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New city medical director: private employer mandate is in place for ‘indefinite’ period

If anyone in the Nets organization — or fandom — hoped that a change in city medical directors might lead to a quick resolution of Kyrie Irving’s status, their hopes were misplaced.

Dr. Aswin Vasan, who replaced Dr. Dave Chokshi as New York City’s medical director this week, held his first briefing Friday and said the private employer mandate, which is preventing Irving from playing in the city, is an “indefinite” requirement and that the city has set no benchmarks for its removal or modification.

“I think it’s indefinite at this point,” he said. “You know, people who have tried to predict what’s going to happen in the future for this pandemic have repeatedly found egg on their face.

“I do want to emphasize that our mandates have been among the most important, lifesaving policies that we’ve put into place throughout this pandemic, and it’s helped us build up a wall of immunity, a bulwark against whatever this virus does to change or may throw at us in the future,” Vasan said at the briefing, held at department headquarters in Queens. “So, I would love for me to sit here and say, ‘I can give you a date or a data point when we would lift those things.’”

The mandate could also effect the Yankees and Mets who have several unvaccinated stars who would not be able to play at Yankee Stadium and CitiField when baseball season opens April 7. There had been some hope that with the change in medical directors might lead to a review of mandates. His predecessor, Dr. Dave Chokshi, had been a strong advocate of mandates.

At the same briefing, Vasan told reporters that the omicron BA.2 variant, which he said is 30 percent more transmissible than the original omicron, has taken hold in the city, with 39 percent of new COVID infections in New York and New Jersey being traced to the so-called “stealth” variant. That’s considerably more than the national average which is 25 percent. While more transmissible, the variant does not produce more severe cases of COVID and vaccines are still mostly affective against it.

The private sector mandate, instituted in December 2021 under then mayor Bill deBlasio, requires that private-sector employers with work forces larger than 100 enforce the vaccination mandate as a condition of employment. The city has its own mandate for municipal employees.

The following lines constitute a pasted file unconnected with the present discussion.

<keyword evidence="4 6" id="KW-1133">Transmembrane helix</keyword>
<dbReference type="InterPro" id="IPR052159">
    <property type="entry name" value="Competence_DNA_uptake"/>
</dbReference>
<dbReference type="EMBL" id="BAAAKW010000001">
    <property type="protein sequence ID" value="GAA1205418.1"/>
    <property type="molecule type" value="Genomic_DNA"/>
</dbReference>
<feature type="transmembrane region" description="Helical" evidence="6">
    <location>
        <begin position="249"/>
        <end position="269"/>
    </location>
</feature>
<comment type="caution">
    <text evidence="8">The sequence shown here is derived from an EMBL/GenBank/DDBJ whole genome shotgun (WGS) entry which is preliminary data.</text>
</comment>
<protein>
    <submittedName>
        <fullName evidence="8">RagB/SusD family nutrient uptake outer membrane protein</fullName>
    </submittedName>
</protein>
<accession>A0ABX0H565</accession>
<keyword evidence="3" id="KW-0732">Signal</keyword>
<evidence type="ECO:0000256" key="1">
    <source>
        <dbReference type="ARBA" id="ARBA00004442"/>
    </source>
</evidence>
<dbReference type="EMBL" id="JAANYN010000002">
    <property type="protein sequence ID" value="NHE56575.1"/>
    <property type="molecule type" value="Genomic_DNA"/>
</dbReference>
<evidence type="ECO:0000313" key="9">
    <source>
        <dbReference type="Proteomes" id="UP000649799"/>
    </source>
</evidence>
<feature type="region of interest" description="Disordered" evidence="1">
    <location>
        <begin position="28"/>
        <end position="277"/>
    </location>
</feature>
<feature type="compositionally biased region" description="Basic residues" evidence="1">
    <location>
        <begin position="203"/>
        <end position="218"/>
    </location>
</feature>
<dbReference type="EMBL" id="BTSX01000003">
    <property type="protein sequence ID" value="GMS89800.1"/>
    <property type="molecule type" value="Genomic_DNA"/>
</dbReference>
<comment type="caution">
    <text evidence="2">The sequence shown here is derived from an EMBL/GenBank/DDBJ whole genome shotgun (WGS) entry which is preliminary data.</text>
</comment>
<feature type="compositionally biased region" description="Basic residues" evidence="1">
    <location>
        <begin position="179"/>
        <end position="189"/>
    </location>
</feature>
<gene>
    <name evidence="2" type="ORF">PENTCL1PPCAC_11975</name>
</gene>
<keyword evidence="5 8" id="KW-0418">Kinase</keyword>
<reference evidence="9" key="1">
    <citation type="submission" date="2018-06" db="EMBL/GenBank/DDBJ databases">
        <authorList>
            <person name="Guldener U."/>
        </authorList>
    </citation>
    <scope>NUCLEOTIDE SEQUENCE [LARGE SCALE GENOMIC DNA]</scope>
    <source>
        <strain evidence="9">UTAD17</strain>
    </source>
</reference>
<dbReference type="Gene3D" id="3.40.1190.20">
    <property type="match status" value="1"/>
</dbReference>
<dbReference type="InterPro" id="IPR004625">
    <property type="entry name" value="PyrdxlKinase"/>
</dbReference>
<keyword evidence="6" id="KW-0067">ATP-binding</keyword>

The private sector mandate is what is keeping Irving at home or in the stands now that the indoor venue mandate has been lifted. Vasan’s comments are the latest in a series of comments by city officials that dampen hopes for any quick change in the mandate and Irving’s status. Irving is only eligible for three of the Nets remaining 12 games, on March 23 vs. Memphis, March 26 vs. Miami and April 2 vs. Atlanta. The Hawks game is the only game in the last eight — when the Nets could be fighting for better post-season seeding — Irving can play.

Earlier in the week, the Nets quest to get Irving back on the court full-time suffered a number of setbacks. On Monday, the NBA fined the Nets organization $50,000 for violating New York City law and the league’s own health and safety protocols during the team’s March 13 game against the Knicks by permitting Irving to enter the Nets locker room at Barclays Center during halftime.

At roughly the same time, Kevin Durant issued a statement toning down earlier remarks criticizing Mayor Eric Adams.

“It’s ridiculous. I don’t understand it at all. I don’t get it,” Durant had said post-game Sunday. “It just feel like, at this point now, somebody’s trying to make a statement or point to flex their authority. Everybody out here is looking for attention. That’s what I feel like the mayor wants right now; some attention. He’ll figure it out soon. He better,”

Although Adams did not publicly comment on KD’s remarks, he was reportedly angered by them, particularly the suggestion that he was looking for attention, as well as Irving’s presence in the Nets locker room. Before Durant’s comments Sunday, the mayor had engaged with a heckler at an outdoor event. In response to the heckler’s call that he should let Irving play, Adams said, “Listen, you’re right. Kyrie can play tomorrow. Get vaccinated.”

Then, at a press conference Wednesday morning, the mayor said that the situation with the Nets or the city’s two baseball teams is not his top concern. He said at one point that the mandate would go away but not because of some sports schedule. Adams also seemed to take a shot at Irving and the Nets in his comments.

“We’re going to peel back like we did with the Key to NYC, like we did with children, we are continuing to do so,” the mayor added. “But I’m not going to be rushed in based on a season schedule. I am going to do this right for the people of the city, and I’m not focusing on one individual; I’m focusing on nine million people.”

The mayor has also hinted that the Yankees and Mets, playing outdoors, could be exempted from the mandate.

Meanwhile, for the first time since Opening Night back in October, anti-vaccine protestors were out in force before Friday’s game vs. the Blazers.

The protestors held signs that read “Wake Up New York” and “Brooklyn Loves Kyrie.” Others ripped up Nets tickets along with photos of Mayor Eric Adams. The protests, however, were tamer than those on the afternoon of October 29 when a couple of hundred people tried to breach the arena doors, at one point battling with arena security guards while chanting “Heil Fauci.” There were no arrests at either protest.